That first ride from the airport to wherever you’re staying in a city is always quite telling. It’s your first true glimpse of the city, your sigh of relief. It is usually the moment that your excitement builds again after going through the rituals of flying. I’ll never forget the drive from Charles de Gaulle to the St. John’s Paris campus, nor the rain-soaked one from Rome’s Fiumicimo to campus, my first time out of the country (okay, Canada excluded). After pulling what was essentially an all-nighter for this flight to Manila, I didn’t really have much left in the tank: I was very much prepared to get to the hospicio and fall right to sleep. Manila in the nighttime rendered that moot. I should have known better.
This visit Philippines to the Philippines is my first time out of the West. I had the privilege to study abroad earlier on in my college career, but as we all know in an artificial way, Manila is not Seville. I had never even truly been to the developing world before. The first thing that hit me as we all piled into our car was Manila’s heat. Although already dark, the air was thick with humidity and I found myself breaking a sweat almost immediately. But the heat is not what burned itself into my brain, but rather it was the city’s poverty. Piles of garbage covered stretches of sidewalk with Filipinos searching through the bags for remnants of food or plastic bottles. Underneath an underpass, several Filipino men sat rigidly on the garbage as a uniformed militant with a rifle strapped across his chest sat next to them, his posture also rigid. The unfortunate lay on the sidewalks, possibly with some cardboard to cushion them from the concrete. The more fortunate lived in wooden huts, often with ads for KFC, Pizza Hut, or Globe Phones covering the makeshift roofs. As traffic slowed to a point where cars could not possibly maneuver anywhere else if they tried to, I saw a young boy, 14 at the oldest (which just happens to be my sister’s age), cross the chaotic street, barefoot, holding a garbage bag filled with plastic bottles. Traffic whizzed past the boy as if he were nothing. I watched as he disappeared into the night, just a teenager looking to survive in a world the West only knows of in textbooks.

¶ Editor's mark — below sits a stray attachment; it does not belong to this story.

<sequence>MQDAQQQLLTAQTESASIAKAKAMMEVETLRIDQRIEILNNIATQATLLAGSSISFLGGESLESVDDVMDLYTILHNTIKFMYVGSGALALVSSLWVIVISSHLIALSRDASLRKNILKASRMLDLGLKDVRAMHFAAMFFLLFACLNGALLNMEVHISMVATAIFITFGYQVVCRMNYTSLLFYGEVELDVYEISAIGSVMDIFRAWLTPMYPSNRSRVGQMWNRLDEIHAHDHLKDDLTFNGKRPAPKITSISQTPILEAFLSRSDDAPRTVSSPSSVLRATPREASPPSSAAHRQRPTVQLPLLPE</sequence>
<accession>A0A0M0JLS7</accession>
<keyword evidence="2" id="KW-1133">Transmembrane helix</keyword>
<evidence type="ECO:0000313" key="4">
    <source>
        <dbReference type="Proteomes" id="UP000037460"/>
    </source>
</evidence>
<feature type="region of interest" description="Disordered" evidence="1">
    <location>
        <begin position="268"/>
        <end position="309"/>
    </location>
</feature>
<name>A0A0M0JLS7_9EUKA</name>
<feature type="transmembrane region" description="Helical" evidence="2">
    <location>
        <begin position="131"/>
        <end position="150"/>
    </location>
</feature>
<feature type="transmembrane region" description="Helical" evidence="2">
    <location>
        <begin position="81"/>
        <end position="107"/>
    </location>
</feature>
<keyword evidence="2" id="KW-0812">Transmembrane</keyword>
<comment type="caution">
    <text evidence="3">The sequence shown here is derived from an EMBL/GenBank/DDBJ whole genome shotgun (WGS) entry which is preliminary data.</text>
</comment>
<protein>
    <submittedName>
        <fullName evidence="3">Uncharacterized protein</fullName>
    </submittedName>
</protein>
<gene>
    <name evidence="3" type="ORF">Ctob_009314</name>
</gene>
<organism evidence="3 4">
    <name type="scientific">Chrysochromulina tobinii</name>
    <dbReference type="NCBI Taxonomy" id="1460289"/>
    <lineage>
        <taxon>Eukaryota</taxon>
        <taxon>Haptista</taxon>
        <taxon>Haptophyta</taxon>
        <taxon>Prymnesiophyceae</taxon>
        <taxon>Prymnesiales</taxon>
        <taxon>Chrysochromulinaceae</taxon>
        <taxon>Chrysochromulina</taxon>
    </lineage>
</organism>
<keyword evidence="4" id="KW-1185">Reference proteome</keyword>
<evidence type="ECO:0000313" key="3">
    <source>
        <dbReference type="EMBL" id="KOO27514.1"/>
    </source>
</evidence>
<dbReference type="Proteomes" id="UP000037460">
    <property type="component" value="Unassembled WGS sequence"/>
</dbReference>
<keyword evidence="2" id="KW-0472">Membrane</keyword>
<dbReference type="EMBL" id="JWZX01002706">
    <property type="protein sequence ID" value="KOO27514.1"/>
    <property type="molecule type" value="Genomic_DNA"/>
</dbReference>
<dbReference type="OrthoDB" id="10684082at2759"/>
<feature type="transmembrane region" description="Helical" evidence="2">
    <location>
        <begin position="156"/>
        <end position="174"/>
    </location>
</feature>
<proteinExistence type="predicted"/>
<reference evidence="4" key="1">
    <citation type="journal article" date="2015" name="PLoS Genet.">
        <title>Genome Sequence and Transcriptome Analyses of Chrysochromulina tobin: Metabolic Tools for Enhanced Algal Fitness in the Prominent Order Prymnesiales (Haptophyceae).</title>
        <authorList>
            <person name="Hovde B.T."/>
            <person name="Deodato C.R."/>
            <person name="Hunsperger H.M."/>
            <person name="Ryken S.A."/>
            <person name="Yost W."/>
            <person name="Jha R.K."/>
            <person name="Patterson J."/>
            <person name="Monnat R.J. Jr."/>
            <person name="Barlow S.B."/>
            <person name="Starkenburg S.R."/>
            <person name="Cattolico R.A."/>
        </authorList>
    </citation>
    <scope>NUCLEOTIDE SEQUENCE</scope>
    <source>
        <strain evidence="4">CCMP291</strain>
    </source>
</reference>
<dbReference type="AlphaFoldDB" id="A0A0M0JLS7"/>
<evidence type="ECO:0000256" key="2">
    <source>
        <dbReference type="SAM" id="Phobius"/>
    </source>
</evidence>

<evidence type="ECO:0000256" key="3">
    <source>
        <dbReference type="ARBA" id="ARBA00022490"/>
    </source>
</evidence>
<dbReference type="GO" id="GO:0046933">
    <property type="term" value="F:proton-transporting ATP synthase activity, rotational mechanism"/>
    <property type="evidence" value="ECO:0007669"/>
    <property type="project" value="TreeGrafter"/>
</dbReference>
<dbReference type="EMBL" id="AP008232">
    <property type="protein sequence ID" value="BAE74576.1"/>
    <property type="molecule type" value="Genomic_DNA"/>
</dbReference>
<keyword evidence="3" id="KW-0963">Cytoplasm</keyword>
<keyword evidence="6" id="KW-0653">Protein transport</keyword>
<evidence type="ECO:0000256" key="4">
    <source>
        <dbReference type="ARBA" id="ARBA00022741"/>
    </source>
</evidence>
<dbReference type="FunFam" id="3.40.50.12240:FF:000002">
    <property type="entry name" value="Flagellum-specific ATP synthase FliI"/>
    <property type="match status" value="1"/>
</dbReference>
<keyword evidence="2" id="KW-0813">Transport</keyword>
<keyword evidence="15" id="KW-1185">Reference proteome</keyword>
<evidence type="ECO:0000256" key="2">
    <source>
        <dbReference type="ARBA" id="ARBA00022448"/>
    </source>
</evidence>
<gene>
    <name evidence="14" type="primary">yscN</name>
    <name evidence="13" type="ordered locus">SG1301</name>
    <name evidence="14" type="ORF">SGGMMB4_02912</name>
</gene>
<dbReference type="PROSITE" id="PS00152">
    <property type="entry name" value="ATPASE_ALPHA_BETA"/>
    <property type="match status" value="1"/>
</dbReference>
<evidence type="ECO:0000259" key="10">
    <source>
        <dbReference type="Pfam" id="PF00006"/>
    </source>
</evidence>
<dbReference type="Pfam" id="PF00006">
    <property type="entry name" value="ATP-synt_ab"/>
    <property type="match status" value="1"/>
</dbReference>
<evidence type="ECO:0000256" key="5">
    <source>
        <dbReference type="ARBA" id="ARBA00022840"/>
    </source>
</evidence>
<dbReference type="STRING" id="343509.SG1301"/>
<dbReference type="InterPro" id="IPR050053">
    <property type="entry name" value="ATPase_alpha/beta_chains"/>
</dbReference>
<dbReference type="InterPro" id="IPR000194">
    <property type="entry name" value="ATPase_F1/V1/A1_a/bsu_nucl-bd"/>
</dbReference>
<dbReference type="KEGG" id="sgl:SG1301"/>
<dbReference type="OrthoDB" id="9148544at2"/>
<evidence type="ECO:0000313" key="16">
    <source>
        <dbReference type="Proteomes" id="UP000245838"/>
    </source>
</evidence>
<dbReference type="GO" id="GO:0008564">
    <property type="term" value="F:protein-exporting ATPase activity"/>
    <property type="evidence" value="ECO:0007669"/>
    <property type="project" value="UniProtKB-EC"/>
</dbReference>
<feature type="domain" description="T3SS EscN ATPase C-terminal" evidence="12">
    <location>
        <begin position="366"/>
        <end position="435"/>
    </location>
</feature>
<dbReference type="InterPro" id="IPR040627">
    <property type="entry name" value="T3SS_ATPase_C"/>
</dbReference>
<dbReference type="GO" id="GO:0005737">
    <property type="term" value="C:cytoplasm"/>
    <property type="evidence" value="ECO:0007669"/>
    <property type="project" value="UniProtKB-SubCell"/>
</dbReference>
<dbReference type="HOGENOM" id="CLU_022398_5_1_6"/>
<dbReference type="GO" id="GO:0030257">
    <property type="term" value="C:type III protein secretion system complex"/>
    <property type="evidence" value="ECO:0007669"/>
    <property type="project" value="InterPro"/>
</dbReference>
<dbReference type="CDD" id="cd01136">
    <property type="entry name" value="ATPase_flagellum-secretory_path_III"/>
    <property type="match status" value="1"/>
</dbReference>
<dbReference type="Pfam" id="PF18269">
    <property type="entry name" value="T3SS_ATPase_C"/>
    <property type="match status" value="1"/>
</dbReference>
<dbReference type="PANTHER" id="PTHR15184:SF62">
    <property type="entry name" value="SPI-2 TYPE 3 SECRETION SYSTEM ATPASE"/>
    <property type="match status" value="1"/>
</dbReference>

The next day was even more sobering. We are staying at the Hospicio de San Jose, a campus on its own island run by our field partners, the Daughters of Charity. The hospicio houses the poor and part of its services is to house kids from utterly dire conditions. Right after breakfast, we took a tour of the grounds. One of the first places the Daughters decided to take us was the preschool. Now, warning, I’m not good with kids. At the time, I was still extremely jet lagged and dealing with what I could only classify as some very real culture shock. The little kids, all around the age of four or five years old, rushed to all of us immediately. They tugged on our shirts asking to be picked up. Good morning they all chimed cheerily. One boy tried to climb up my leg to hop up on my shoulders. They smiled all so widely. To see the vitality, the cheerfulness of these kids that have had such a hard life was really awe-inspiring and uplifting. One boy took the rubber band off of my wrist and began to play with it. Once I had to leave, he offered it back to me which I refused. There’s something really beautiful about the energy of the kids and the positivity they seemed to have access to, even with all of the challenges life had presented them.